I crossed the street, still stewing a little, still tired from all the helping. I ran through my usual list of reasons why no one should be asking me for help.
We barely get by month to month ourselves.
We have one beat-up van we’re nursing along to 200,000 miles.
We don’t have extravagant things.
We are probably only one or two disasters from being out on the street ourselves. (I say this a bit dramatically, although many of us are closer than we think to being in a devastating circumstance.)
A group of men in suits walked by as the man and I were talking. “Ask them!” I wanted to say, but I rarely see the suits hand out money. If I was downtown every day, dressed for work, would I get tired of being asked? I’m already tired of being asked.
Maybe they ask me because I look like someone who says “yes.” Maybe that makes me an easy mark. Or maybe it’s the divine spark in them being drawn to the divine spark in me.
Don’t tell me my heart is in the right place. I know better than anyone that it isn’t. At least, not always.
Last month a woman asked my friend and me for help as we cut through the park on our way back to the car. She had a black eye (real or fake, I still don’t know) and a story about a boyfriend beating her up and taking her tip money. She needed help. She had nothing. We had just eaten a free lunch and learned about having productive conversations about race and injustice. We gave her money and then talked about whether we should have or not afterward. We are both Christian women who care deeply about social issues and justice. Still, we wondered if we had done the right thing. And maybe being together meant that we did what we would not have done if we were by ourselves.
This is how I know my heart is not always in the right place. I still second guess myself in doing the right thing. I want to punch my “doing good” time clock and be done for the day, the week, the month. I don’t want to be responsible for months of appointments especially not for people I barely know who aren’t refugees and aren’t the nicest of people.
Maybe giving money to someone is the wrong thing. But when I think of Jesus and his words about serving Him through serving the least, I think I’d rather be wrong, just in case Jesus is there. (Spoiler alert: I’m pretty sure He’s always there whether I see Him or not.)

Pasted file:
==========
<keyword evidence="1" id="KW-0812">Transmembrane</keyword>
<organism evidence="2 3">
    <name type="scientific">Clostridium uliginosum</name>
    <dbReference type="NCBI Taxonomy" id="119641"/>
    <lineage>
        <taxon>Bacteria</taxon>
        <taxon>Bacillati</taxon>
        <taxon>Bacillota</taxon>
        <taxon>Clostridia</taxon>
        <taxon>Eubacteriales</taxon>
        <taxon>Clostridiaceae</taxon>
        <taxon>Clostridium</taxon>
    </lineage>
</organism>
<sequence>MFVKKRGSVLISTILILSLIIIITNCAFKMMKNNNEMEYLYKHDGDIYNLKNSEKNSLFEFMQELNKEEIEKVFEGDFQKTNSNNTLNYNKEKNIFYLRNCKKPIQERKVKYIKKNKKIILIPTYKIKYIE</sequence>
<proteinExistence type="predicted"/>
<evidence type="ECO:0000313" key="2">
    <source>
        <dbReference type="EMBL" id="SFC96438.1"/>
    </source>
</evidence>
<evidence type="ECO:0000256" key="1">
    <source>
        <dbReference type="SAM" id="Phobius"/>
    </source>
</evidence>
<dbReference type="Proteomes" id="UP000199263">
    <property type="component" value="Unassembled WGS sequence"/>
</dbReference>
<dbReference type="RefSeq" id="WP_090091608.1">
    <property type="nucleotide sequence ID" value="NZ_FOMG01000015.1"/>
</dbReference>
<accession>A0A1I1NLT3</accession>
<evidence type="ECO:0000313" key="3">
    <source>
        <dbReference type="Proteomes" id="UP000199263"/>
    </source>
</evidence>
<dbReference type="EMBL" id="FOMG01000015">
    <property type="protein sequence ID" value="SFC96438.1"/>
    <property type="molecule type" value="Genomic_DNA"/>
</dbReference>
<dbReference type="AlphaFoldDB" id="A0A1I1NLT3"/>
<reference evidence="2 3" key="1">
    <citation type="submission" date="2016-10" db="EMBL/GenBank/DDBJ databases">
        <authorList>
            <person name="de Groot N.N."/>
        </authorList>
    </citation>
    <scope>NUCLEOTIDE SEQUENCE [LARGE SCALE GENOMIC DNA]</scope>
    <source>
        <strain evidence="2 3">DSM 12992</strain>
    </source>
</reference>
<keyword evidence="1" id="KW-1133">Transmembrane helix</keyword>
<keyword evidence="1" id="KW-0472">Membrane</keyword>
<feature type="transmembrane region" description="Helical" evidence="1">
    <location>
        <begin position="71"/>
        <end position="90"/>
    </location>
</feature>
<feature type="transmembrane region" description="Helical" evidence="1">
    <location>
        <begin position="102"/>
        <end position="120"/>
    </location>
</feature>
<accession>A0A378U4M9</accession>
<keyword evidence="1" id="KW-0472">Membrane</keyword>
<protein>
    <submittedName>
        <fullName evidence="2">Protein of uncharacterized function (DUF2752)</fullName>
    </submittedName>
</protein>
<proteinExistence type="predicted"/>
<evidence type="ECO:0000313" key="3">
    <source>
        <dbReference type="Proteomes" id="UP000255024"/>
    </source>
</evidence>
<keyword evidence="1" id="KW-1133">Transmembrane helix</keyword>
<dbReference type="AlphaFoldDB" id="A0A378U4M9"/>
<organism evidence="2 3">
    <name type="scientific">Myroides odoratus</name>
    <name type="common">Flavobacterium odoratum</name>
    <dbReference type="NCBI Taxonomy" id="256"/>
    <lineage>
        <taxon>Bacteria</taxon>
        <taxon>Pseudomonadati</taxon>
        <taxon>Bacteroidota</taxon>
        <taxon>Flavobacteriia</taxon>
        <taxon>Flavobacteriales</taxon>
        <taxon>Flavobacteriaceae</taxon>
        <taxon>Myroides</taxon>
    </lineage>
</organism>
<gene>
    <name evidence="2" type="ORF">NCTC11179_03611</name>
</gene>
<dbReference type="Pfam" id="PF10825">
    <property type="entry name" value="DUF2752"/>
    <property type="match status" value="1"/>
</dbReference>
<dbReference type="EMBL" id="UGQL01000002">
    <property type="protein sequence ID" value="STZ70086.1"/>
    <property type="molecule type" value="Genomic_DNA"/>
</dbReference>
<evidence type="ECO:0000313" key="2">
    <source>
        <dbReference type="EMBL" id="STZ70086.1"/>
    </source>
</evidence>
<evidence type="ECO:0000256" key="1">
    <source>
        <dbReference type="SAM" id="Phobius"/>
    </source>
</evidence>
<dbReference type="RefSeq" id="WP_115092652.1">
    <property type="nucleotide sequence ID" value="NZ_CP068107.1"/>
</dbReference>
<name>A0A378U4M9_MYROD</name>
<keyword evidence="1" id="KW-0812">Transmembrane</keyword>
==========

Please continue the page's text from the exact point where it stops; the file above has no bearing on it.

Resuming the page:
I’m in the third week of teaching a course on spiritual practices at church. One of the traditions we’ll be looking at this week is “holiness,” which if I’m honest, sometimes leaves a bad taste in my mouth. But as I’m learning about the true nature of this tradition, that it isn’t legalism or rules or perfectionism, the more I understand how necessary it is.
Holiness is a work of the heart, an inner transformation that makes these outward actions of love not only possible but repeatable. Most of us can do the right thing one time. But what about the next time? Or the time after that?
Only a heart that has been oriented and re-oriented will point us in the right direction consistently. This is what I’m learning about holiness and its effect not only on me but on the world in which I live.
To seek a holy life is not to seek an otherness that separates. It is to seek a way of life that works for the betterment of others. Quaker mystic and spiritual disciplines author Richard Foster says “a holy life is a life that works.” Could anyone say that they don’t want their life to “work”?
My heart may not always be in the right place. But it is getting there. And that is the best I can hope for. When I fail to act because of a misplaced heart, I can reset the course and try again.
As many times as necessary.